Hemp Bill Awaiting Ill. Governor's Approval

Hemp Bill Awaiting Ill. Governor's Approval
Posted by FoM on January 19, 2001 at 08:08:34 PT
By Anne Marie Tavella
Source: Daily Egyptian
The future of a bill allowing Southern Illinois University-Carbondale and the University of Illinois at Urbana-Champaign to research industrial hemp as an alternative crop for Illinois farms may soon be stalled by a veto from Gov. George Ryan. The bill passed the Illinois House of Representatives 67-47 on Jan. 9. It was originally introduced in November, but did not gain sufficient votes. The Industrial Hemp Act passed through the Senate 49-9 last spring. 
Although the act has survived the legislative hurdles, the probability that Ryan will sign the bill is not high. "The governor said he's inclined to veto it," said Nick Palazzolo, spokesman for the governor. However, the governor will not make a final decision until he has met with interested parties, Palazzolo said. Rep. Ronald Lawfer, R-Stockton, said if the bill is signed the next step is obtaining funding. Lawfer, who co-sponsored the bill, said the cost has been estimated at $400,000 per university. He hopes to obtain the majority of the funding through the state, although additional funding may have to be sought elsewhere, Lawfer said. Lawfer said he plans to speak with SIU Dean of the College of Agriculture as soon as possible about funding and other issues involving the hemp research. The majority of the cost of the research stems from federal regulations requiring security, including fencing and surveillance. The security is required because hemp, as a cousin of marijuana, is defined as cannabis in Illinois. Both hemp and marijuana are members of the cannabis sativa family, and it is illegal to grow or produce cannabis. However, while marijuana contains about 20 percent of THC, the psychoactive part of the hemp plant contains about 1 percent THC. Industrial hemp fibers can be used for cloth, paper, oils, food products and building materials. According to the North American Industrial Hemp Council, hemp can yield three to eight dry tons of fiber per acre, four times what an average forest can produce. Lawfer said much of the opposition to the bill stems from the confusion between marijuana and hemp. He said the bill has been taken "out of context." "This bill does not legalize marijuana, it does not even legalize industrial hemp," Lawfer said. In addition to funding, Lawfer also plans to address the concerns of the state police, who have raised possible problems with law enforcement differentiating hemp from marijuana. Lawfer said the concerns are valid but premature because this bill does not legalize hemp, but calls for a highly controlled research environment. Capt. Dave Sanders, spokesman for the Illinois State Police, said the police are looking at the larger picture this bill presents. If the research shows that hemp is a viable crop for Illinois and hemp is legalized, there may be ramifications for law enforcement and forensic labs, Sanders said. "All hemp has some levels of THC. Detection would be difficult," Sanders said. The State Police's concerns influenced Rep. Mike Bost, R-Murphysboro, who opposes the bill. Bost said the possible problems with hemp identification and funding convinced him to vote against the bill. "Our (Agriculture) Department at SIU was concerned about the bill," Bost said. When the bill failed to pass in November, Tony Young, associate dean for research of the College of Agriculture, told the Daily Egyptian SIUC was willing to do the research, but would have to obtain external funding. Rep. Dan Reitz, D-Steeleville, was the only area representative to vote in favor of the bill. Reitz said his participation in discussions with the agriculture committee persuaded him to support the bill. "I didn't see any reason not to vote for it," Reitz said. "I really believe there is a difference between industrial hemp and marijuana." Reitz said he was urged to support the bill by a farm bureau in his area. Since the bill has passed, he said he has only received feedback from those who supported the bill. "I haven't had any negative comments," Reitz said. Source: Daily EgyptianAuthor: Anne Marie TavellaPublished: January 18, 2001Fax: (618) 453-1992 Address: SIU M/S 6887 1247 Communications Building Carbondale, IL 62901Copyright: 2001 Daily EgyptianWebsite: Articles:Ryan Has Doubts About Bill For Economic Hemp Study Bill Would Study Hemp as Alternative Crop Vote To Study Hemp's Uses CannabisNews - Hemp Archives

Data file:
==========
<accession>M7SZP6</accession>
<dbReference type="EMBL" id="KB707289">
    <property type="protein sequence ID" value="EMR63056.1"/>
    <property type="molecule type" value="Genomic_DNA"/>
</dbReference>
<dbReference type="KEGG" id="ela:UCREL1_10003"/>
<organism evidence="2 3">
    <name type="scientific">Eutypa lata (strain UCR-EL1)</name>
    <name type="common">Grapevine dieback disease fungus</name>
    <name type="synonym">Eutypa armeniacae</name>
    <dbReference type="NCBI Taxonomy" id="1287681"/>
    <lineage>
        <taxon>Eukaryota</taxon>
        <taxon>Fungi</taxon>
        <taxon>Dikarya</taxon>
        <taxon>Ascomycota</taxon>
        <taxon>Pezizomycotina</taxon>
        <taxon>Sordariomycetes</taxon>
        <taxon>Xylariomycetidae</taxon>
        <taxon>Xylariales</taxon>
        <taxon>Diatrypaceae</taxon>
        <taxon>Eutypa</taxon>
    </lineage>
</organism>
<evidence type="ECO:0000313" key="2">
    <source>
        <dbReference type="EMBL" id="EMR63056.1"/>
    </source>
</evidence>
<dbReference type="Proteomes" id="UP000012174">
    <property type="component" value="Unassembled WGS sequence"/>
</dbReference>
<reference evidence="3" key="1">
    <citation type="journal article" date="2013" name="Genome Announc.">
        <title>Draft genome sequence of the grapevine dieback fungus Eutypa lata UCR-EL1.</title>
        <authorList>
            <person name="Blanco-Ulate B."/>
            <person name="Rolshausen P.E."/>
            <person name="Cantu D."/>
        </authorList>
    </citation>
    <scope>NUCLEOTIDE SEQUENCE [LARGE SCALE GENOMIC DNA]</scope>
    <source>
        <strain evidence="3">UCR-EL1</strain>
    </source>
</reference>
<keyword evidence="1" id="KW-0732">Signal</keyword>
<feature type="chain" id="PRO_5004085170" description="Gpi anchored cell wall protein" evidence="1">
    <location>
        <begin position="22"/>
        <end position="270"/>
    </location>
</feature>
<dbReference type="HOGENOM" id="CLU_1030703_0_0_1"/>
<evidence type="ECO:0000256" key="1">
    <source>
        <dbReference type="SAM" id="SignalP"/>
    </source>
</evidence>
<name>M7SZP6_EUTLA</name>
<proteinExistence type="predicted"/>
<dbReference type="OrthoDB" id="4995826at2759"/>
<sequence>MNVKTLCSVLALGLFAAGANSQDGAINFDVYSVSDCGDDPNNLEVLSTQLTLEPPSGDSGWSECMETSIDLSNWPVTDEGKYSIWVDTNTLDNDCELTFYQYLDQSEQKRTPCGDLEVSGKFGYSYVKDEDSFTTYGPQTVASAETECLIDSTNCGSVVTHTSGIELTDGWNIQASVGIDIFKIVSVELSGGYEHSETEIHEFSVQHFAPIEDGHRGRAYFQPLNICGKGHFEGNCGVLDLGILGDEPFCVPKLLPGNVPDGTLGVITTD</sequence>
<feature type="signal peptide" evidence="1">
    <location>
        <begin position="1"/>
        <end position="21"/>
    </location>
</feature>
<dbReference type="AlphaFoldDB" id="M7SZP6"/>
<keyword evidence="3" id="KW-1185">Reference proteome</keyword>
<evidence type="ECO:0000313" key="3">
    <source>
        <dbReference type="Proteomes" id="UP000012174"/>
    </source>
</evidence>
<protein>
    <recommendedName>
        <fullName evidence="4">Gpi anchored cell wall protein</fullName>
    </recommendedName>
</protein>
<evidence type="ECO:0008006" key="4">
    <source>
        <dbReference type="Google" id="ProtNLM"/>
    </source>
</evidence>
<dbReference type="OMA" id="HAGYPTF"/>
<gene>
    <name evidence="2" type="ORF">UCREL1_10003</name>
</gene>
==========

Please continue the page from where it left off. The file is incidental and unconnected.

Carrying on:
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Comment #3 posted by Tom on February 26, 2001 at 14:40:05 PT:
Hemp Study Veto
How terribly short-sighted & ill informed for a Governor. Let's all just say NO to RYAN
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Comment #2 posted by FoM on January 26, 2001 at 09:01:05 PT:
Related Article - Iowa
Hemp Good for Iowa
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Comment #1 posted by sm247 on January 26, 2001 at 02:20:42 PT
Override the veto !!
I hope their state has the power to override a veto if that didn't work.For once just say YES !!
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